You cannot increase the ‘income’ level above those set out in the trust as otherwise this would be a gift with reservation. You can, however, give up your right to ‘income’. This will result in a gift of the ‘income’ given up to the trust.

Can a Discounted Gift Trust be set up on a joint basis?

You can set up a Discounted Gift Trust jointly with your spouse or civil partner provided that you both contribute to the trust. In this case, there will be two discounted gifts – one from each. If full ‘income’ continues to the surviving spouse/civil partner after the first death, then a part of each of those initial discounted gifts would be covered by the spouse/civil partner exemption.

Is it essential to undergo underwriting at the outset?

No but it is advisable. By undergoing underwriting it will be possible to determine the discounted gift at the time of establishing the arrangement. This will:

  • help you decide whether or not to proceed with the arrangement; and


  • help in establishing the discounted gift with HMRC if you were to die within seven years and HMRC were to contest the value of the discounted gift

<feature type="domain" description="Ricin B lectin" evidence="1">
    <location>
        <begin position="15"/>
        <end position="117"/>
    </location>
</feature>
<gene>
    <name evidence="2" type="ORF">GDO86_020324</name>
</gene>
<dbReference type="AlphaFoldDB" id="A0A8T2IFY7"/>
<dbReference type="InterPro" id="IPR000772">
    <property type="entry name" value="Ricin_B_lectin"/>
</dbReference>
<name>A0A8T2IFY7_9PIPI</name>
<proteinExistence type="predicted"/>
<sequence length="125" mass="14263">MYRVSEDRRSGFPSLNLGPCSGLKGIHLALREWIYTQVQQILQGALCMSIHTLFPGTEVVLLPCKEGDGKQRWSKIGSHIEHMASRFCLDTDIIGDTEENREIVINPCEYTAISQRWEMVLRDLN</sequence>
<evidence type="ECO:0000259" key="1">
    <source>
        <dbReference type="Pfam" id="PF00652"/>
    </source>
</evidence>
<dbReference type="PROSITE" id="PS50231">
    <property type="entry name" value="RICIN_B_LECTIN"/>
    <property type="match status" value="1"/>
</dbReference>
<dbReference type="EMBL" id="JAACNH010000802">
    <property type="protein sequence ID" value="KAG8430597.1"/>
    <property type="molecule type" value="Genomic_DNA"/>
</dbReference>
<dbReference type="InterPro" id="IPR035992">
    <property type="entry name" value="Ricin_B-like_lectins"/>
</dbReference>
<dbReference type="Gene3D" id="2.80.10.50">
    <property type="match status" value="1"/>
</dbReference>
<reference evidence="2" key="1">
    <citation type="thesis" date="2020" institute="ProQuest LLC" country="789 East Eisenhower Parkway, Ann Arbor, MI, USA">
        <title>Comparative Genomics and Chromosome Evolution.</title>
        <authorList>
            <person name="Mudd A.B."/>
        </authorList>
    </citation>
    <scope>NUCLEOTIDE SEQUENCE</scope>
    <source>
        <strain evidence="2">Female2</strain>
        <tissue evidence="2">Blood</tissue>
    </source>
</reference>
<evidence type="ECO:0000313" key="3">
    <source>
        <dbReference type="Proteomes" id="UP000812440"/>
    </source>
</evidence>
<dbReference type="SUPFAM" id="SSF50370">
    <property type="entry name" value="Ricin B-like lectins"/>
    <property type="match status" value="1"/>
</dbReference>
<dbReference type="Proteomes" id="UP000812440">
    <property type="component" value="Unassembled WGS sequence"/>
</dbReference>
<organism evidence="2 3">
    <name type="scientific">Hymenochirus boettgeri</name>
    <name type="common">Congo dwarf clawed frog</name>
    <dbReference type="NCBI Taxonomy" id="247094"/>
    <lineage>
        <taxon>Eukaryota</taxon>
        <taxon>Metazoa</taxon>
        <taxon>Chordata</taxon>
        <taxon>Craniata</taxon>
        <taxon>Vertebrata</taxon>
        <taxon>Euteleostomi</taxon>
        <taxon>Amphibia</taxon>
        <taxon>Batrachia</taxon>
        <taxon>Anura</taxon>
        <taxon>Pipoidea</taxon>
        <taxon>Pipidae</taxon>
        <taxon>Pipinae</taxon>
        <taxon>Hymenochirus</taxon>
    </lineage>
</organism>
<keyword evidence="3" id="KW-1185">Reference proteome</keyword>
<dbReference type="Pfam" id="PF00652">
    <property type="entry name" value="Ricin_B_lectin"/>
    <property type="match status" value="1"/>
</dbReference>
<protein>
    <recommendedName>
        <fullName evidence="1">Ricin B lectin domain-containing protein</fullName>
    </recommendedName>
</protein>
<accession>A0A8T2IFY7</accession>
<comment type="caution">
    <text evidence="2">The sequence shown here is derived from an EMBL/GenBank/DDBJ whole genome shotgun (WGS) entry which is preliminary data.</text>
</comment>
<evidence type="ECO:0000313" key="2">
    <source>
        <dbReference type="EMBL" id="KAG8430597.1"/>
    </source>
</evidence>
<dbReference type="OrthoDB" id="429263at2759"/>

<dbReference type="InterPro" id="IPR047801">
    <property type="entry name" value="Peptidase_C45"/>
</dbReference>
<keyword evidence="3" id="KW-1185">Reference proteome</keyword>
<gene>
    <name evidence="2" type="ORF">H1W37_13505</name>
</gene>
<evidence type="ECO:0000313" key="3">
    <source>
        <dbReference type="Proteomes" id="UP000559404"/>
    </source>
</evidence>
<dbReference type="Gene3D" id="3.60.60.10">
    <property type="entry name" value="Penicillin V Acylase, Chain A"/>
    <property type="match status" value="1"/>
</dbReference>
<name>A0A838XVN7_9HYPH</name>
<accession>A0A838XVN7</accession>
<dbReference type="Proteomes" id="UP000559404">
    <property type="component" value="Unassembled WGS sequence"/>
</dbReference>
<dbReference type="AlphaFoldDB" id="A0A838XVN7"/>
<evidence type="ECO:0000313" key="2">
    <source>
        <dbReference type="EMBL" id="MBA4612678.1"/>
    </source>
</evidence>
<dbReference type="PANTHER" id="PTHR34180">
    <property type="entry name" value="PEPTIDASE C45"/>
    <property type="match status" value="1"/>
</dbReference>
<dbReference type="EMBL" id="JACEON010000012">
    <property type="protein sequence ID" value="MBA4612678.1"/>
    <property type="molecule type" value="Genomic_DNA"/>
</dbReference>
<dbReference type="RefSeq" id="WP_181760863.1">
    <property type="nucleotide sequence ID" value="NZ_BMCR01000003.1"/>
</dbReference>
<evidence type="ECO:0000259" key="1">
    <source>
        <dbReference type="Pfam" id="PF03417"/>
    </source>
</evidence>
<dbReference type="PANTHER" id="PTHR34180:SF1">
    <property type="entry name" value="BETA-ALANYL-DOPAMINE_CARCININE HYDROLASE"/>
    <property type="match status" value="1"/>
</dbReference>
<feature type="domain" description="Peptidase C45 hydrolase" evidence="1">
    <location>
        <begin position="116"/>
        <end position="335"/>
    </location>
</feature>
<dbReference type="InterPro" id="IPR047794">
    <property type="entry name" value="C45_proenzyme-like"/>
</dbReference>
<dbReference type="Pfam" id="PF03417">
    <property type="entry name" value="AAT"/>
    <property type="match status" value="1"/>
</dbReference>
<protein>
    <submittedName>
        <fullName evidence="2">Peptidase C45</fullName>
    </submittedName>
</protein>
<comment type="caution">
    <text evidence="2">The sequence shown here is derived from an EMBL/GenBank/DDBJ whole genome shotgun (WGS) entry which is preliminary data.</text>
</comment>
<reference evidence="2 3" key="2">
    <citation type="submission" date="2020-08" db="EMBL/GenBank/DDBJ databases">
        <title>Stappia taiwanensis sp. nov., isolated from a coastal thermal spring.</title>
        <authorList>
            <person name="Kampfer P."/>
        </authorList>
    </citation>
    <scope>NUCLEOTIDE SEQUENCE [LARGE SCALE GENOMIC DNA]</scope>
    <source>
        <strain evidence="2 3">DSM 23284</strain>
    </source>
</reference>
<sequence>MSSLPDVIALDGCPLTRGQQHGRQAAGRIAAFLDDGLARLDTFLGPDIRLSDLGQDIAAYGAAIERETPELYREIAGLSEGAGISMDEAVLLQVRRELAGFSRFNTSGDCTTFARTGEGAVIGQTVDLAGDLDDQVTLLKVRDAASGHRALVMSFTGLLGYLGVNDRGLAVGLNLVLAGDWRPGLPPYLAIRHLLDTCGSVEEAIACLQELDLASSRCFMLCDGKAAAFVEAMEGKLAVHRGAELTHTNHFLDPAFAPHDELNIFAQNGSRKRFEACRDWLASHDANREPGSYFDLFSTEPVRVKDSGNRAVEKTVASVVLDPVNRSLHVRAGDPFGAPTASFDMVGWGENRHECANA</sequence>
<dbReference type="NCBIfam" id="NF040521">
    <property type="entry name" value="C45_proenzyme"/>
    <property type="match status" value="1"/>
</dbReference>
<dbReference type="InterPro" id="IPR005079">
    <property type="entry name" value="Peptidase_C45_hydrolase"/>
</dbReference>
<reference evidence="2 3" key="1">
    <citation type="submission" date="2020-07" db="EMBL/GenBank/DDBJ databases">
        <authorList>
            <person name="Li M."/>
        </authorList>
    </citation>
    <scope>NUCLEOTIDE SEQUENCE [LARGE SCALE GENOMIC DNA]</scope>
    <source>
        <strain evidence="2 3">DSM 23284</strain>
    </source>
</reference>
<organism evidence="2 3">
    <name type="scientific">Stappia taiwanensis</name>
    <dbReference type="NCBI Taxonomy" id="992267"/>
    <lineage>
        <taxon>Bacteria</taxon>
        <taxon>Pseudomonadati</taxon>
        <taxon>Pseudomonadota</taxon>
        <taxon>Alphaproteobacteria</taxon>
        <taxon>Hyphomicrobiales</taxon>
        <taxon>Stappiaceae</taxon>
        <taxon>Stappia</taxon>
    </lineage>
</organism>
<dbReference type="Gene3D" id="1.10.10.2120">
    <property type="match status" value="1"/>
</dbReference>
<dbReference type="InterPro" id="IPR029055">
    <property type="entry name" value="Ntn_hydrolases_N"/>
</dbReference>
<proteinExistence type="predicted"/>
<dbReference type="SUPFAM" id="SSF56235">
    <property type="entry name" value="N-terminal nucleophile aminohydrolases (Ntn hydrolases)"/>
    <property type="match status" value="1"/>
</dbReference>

Does the investment bond need to be surrendered on your death?

Assuming a life assured is alive there is no need to surrender the investment bond. It can remain as a tax efficient investment of the trust and be used in future tax planning. In the case of the flexible/discretionary trust, if surrender is contemplated so that a payment can be made to an adult beneficiary, it can be worth considering assigning the bond to that beneficiary pre-surrender if that beneficiary is a non, starting rate or basic rate taxpayer.

Can the investment bond be applied for on your spouse/civil partner’s life as well as your own?

Your spouse/civil partner can be a life assured under the bond, but this is not recommended.

Do the pre-owned asset tax rules apply?

HMRC has confirmed that, in general, the pre-owned asset tax (POAT) rules do not apply to Discounted Gift Trusts.



This information does not constitute personal advice and should not be treated as a substitute for specific advice based on your circumstances.

Information given relating to tax legislation is based on my understanding of legislation and practice currently in force. Whilst I believe my interpretation of current law and practice to be correct in these areas, I cannot be responsible for the effects of any future legislation or any change in interpretation or treatment. In particular you are warned that levels of tax and tax reliefs are subject to alteration and, in any case, the value of such reliefs and benefits may depend on an individual’s circumstances.

If you are in any doubt as to whether any course of action is suitable for you, then you should discuss the matter with a suitably qualified independent financial adviser or other specialist.